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The Dangers of Biofilm Contamination in Animal Drinking Lines


free-range-broiler-chickenPoor water quality on farms is a known issue that can harm product quality. For farms that use animal water drinking lines, it’s essential to periodically clean and sanitize them, especially if they go unused for long periods. 

However, this type of maintenance can be challenging, leading some livestock growers to give their animals antibiotics. This may be an effective way to protect animal health in the presence of bacteria, but it has potential drawbacks that can impact the long-term success of an operation. 

Fortunately, with regular sanitizing and biofilm removal, farmers can provide clean, fresh drinking water to keep their animals healthy. 

Dangers of Biofilm Contamination in Animal Drinking Water Lines

Bacterial biofilm is a major biosecurity risk that cannot be seen. Even if you could see inside the lines, biofilm is invisible to the naked eye. Biofilm can be particularly challenging to remove from water lines because many products require mechanical scrubbing to penetrate biofilm. Without the ability to physically disrupt the extracellular polymeric substances that make up a biofilm, the bacteria within will continue to thrive. 

When biofilm lingers in water lines, bacteria are protected and allowed to flourish and grow. This could lead to poor livestock health and even disease, especially because animals drink less water when it is of poor quality. Dirty water lines also contribute to cross-contamination and could affect healthy animals.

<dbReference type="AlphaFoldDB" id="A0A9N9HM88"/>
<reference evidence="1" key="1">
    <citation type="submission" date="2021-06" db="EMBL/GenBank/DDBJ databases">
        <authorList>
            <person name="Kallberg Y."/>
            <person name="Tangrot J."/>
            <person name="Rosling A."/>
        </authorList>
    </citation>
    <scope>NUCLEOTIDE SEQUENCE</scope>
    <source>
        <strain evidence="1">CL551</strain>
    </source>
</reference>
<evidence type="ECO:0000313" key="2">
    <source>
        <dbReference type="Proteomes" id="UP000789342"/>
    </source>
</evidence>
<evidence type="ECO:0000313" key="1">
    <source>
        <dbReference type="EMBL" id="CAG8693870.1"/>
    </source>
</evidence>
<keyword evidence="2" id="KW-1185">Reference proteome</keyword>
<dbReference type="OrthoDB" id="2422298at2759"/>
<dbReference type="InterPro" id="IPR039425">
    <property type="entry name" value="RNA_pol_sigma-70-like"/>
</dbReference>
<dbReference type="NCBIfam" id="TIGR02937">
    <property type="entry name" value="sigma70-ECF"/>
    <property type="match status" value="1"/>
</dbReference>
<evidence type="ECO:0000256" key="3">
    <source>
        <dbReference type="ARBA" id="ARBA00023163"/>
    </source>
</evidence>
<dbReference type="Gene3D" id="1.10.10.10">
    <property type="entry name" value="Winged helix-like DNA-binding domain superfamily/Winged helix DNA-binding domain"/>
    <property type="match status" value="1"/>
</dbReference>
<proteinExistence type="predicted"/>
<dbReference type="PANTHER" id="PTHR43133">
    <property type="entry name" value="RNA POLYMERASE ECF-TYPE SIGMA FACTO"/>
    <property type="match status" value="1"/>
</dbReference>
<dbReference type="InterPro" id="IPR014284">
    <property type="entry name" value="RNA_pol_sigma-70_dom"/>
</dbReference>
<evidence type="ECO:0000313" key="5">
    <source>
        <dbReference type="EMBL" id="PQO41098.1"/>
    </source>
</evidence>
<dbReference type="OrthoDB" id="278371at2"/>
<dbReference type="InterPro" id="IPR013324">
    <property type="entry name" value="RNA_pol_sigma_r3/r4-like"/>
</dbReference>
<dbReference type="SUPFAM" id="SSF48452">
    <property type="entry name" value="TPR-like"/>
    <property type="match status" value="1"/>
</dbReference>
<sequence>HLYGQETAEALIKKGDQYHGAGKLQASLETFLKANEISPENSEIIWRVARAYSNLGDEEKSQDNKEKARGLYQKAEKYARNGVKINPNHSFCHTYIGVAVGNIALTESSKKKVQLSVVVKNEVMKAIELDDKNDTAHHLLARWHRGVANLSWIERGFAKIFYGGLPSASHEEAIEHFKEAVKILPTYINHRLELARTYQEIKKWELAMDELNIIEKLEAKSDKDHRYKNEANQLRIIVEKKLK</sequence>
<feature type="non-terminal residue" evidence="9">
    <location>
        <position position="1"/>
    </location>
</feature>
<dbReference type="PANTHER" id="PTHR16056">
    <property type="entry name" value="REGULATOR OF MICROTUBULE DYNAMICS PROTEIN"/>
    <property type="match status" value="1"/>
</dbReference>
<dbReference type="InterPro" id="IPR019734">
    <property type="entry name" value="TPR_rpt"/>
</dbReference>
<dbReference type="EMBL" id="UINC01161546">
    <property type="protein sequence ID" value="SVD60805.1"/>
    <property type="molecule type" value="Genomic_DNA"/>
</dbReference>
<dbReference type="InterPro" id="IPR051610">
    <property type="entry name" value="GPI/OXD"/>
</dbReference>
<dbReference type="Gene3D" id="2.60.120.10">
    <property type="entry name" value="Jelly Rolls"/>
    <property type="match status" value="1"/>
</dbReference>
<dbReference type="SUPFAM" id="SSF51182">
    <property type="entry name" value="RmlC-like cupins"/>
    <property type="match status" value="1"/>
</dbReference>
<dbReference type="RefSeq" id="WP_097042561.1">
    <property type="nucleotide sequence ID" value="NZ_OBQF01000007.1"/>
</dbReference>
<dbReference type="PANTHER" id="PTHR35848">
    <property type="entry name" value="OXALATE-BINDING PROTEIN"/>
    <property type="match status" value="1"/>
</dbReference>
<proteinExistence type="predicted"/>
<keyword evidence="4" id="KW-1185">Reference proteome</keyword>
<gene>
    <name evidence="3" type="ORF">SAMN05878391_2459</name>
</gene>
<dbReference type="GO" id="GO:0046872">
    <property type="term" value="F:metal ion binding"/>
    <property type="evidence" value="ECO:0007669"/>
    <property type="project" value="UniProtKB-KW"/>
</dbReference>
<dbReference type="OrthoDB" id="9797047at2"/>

It’s not uncommon for water line cleaning to be overlooked between production cycles, creating an even higher risk of contamination if water lines have been unused for some time.

Benefits of Sanitizing Animal Drinking Water Lines

Sanitizing drinking water lines requires ongoing effort, but it’s worth it when you consider the benefits. 

Prevent clogs in water lines.

Regular sanitizing prevents lines from clogging, potentially averting major disruption and the disassembly required to remove clogs. 

Keep livestock healthy. 

Sanitation and biofilm removal help control dangerous or deadly pathogens, promoting healthier livestock and reducing product loss. A regular maintenance program for water lines enhances your biosecurity and reduces the risk of livestock loss due to viruses and bacterial infection. Cleaning water lines also reduces the risk of cross-contamination between livestock groups, protecting your overall investment. 

Microbiome health is a major factor in animal health. Animals eat more, drink more, and are generally healthier when they have access to clean water. Healthy animals also gain weight faster with better gut health, ultimately leading to better production.

Reduce antibiotic use. 

Finally, good water line maintenance reduces the need for antibiotics, therefore reducing the risk of resistance in animals. For farmers with the big picture in mind, sanitizing water lines is a smart and cost-effective approach for the long-term health of the business. 

How to Sanitize Animal Drinking Water Lines

The process for sanitizing animal drinking water lines includes:

    • Removing animals from the premises.
    • Emptying the lines and closing drinking valves.
    • Filling the lines with the pre-mixed product by pumping or drawing it through the system.
    • Leaving the product in the lines for the recommended contact time.
    • Opening the drinking valves and flushing the product through.
    • Rinsing with potable water to remove sanitizer and clear the lines.

Of course, it’s essential to refer to the product label for specific use instructions for biofilm removal and water line sanitation. 

D7 for Biofilm Removal in Animal Drinking Water Lines

The EPA has approved D7 for disinfection and biofilm removal in animal drinking water lines. Just like in food processing facilities, D7 penetrates biofilms with no mechanical scrubbing required. The low corrosive formulation is compatible with most materials and approved for use on nonporous animal water drinking lines. 

Learn how one poultry farmer saved millions of dollars by switching to D7 in our recent case study

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